Cogongrass is by no means a new issue in Northwest Florida, this highly aggressive, invasive species has been causing problems in pastures, pine plantations, rights-of way, and about everywhere else you can think of for many years. Just because cogongrass is not new doesn’t mean we can forget about it. Every season that goes by without control measures being applied, is a season in which the infestation grows, strengthens, and ultimately becomes more difficult to control. Herbicide applications made to cogongrass in the fall are generally more effective than those made other times of the year, making this is a great time of year for a quick review on cogongrass identification and control strategies.
Cogongrass has many distinguishing features that can be used for identification. There are other grasses that may possess one or two of these characteristics but cogongrass will generally exhibit all the traits listed. If you have a grass that you suspect to be cogongrass and you would like definitive identification, contact your county’s Agricultural Extension Agent
Cogongrass patches appear as pale green leaves coming straight out of the ground with no stem, branching, or visible nodes/internodes. The leaves are 2-6 feet in length and taper to a point (Figure 1). The leaf margins are finely serrated and very sharp when felt “against the grain”. The leaves also have a prominent, off-set white midrib (Figure 2).
Cogongrass seedheads are primarily visible during the spring. The seedheads are cottony white and quite airy/fluffy. Seedheads will vary from 2 to 8 inches in length (Figure 3).
Cogongrass has a very substantial rhizome root system. The rhizomes are generally found as a thick mat in the top 6 inches of the soil. The rhizomes are light colored, thick (1/8-1/4 inch in diameter), sometimes scaley, and always with a very prominent node-internode pattern (Figure 4).
Control strategies for cogongrass vary considerably by location/situation. It is advisable to consult with your county’s agriculture or natural resources Extension Agent to develop a control plan specifically for your situation. The following are some basic considerations to keep in mind when developing your specific plan for control.
- Mowing is not an effective method of controlling cogongrass and frequently makes the situation worse.
- Cogongrass is quite tolerant of fire and burns extremely hot greatly endangering any desirable species in the area. Fire is not an effective method for controlling cogongrass but may be part of an integrated approach. Fire removes older, dead leaves and stimulates the growth of new leaves, facilitating the uptake of herbicides.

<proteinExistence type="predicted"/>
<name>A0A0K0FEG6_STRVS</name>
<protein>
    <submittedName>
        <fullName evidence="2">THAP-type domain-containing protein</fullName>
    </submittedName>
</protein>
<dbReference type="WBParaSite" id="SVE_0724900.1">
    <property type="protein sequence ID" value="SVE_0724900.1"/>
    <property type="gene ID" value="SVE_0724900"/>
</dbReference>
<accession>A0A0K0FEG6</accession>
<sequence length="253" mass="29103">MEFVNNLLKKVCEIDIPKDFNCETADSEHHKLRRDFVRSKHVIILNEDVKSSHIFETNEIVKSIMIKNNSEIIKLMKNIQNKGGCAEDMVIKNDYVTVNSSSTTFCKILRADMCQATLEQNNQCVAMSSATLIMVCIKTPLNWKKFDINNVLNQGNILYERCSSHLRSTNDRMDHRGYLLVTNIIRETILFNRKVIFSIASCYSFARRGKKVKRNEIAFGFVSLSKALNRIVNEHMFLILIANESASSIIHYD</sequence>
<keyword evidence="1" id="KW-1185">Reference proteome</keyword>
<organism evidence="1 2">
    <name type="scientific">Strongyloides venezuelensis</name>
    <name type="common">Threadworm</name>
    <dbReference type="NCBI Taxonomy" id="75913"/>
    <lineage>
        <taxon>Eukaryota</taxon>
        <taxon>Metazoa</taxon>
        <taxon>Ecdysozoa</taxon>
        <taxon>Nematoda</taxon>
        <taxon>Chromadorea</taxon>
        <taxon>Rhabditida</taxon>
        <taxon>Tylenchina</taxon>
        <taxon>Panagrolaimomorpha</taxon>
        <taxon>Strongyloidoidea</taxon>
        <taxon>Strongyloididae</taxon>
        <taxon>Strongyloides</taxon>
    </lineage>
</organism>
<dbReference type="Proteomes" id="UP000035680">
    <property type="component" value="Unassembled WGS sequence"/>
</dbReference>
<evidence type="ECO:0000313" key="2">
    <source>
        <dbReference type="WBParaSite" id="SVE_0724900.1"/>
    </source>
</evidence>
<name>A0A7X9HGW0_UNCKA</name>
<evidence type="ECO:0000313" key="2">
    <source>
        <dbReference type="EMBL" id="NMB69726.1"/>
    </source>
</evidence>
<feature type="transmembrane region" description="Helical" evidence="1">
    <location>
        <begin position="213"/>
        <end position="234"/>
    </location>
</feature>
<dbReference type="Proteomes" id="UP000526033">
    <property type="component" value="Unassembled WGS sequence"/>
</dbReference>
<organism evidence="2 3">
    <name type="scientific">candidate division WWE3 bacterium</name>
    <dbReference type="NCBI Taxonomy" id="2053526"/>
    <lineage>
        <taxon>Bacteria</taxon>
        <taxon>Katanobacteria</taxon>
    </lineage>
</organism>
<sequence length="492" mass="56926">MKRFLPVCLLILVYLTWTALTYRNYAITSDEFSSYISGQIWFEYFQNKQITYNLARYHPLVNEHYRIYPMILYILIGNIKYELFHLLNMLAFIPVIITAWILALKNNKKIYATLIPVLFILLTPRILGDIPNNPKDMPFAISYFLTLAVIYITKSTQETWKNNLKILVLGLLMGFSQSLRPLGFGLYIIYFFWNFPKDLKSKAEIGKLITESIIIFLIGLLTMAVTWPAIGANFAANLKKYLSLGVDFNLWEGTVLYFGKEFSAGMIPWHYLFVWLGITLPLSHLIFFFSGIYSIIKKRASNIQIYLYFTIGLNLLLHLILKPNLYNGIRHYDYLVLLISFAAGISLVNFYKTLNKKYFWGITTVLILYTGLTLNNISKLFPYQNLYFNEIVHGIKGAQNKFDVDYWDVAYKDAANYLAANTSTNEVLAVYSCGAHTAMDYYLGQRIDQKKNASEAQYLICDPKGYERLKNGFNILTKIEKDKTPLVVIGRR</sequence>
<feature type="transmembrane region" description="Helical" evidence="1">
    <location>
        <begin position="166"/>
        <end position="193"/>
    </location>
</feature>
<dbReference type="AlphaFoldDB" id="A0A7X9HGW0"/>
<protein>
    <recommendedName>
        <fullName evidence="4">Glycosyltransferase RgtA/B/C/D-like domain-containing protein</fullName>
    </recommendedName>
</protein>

- Tillage can be a part of a control strategy for cogongrass. Breaking the rhizomes helps to dry them out and deplete stored energy. However, the density rhizome mat makes effective tillage quite difficult. Large, heavy equipment is necessary to break the rhizome mat. Additionally, since cogongrass spreads easily via fragmented rhizomes it is of the utmost importance that all tillage equipment be thoroughly cleaned on-site to prevent further spread (Figure 5).
- In some scenarios it may be feasible and beneficial to plant a cool-season annual (like ryegrass) over dormant cogongrass (assuming foliage has been removed by fire or some other means). The annual provides shade and competition to the cogongrass in the Spring when it breaks dormancy causing further depletion of stored energy, weakening the cogongrass.
Cogongrass is VERY difficult to control. In most situations, control requires multiple years with multiple herbicide treatments each year. Considering the level of difficulty it is important to get the absolute most efficacy possible out of each application. Optimizing the timing of applications is a key first step. Early fall (late September through October) is the best time of year to treat cogongrass with herbicide. Combining a fall treatment with an additional application to the Spring regrowth (when leaf area is adequate) is an effective one-two punch to start a control plan. Below are some additional points to consider regarding chemical control of cogongrass.
- There are no selective herbicide options for controlling cogongrass. Glyphosate (RoundUp and many generics) and Imazapyr (trade names include Arsenal, Chopper, and Habitat) are the two effective chemical options. Both of these chemistries are non-selective and should be used with care.
- Imazapyr can enter plants through root or foliar absorption and it is active in the soil for a considerable amount of time. Imazapyr is highly active on hardwood trees and should not be used in areas where roots of desirable trees may be present. Imazapyr is not active on most pine species and is frequently used control cogongrass and other undesirable species in pine plantations.
- Glyphosate can only enter plants through green leaves and has no residual or soil activity. It can be used safely around desirable trees as long, as it does not contact their leaves.
- Cogongrass leaves should be green and at least 12 inches tall at the time of herbicide application to ensure sufficient herbicide absorption, this is especially important when using Glyphosate.
- Adequate spray coverage is crucial maximizing control. Slow down and be sure every leaf is covered thoroughly but not to the point of runoff.
- Don’t forget to include a surfactant with your herbicide. Include an 80/20 NIS (Non-ionic surfactant) at 0.25% to 0.5% v/v (10-20 mL of NIS per gallon of spray solution).
- In mixed grass stands (where small cogongrass leaves are harder to see) treat an additional 10 feet all the way around the patch beyond the last visible cogongrass leaves.
More details, including recommended herbicide rates can be found in Cogongrass Biology, Ecology, and Management in Florida Grazing Lands.
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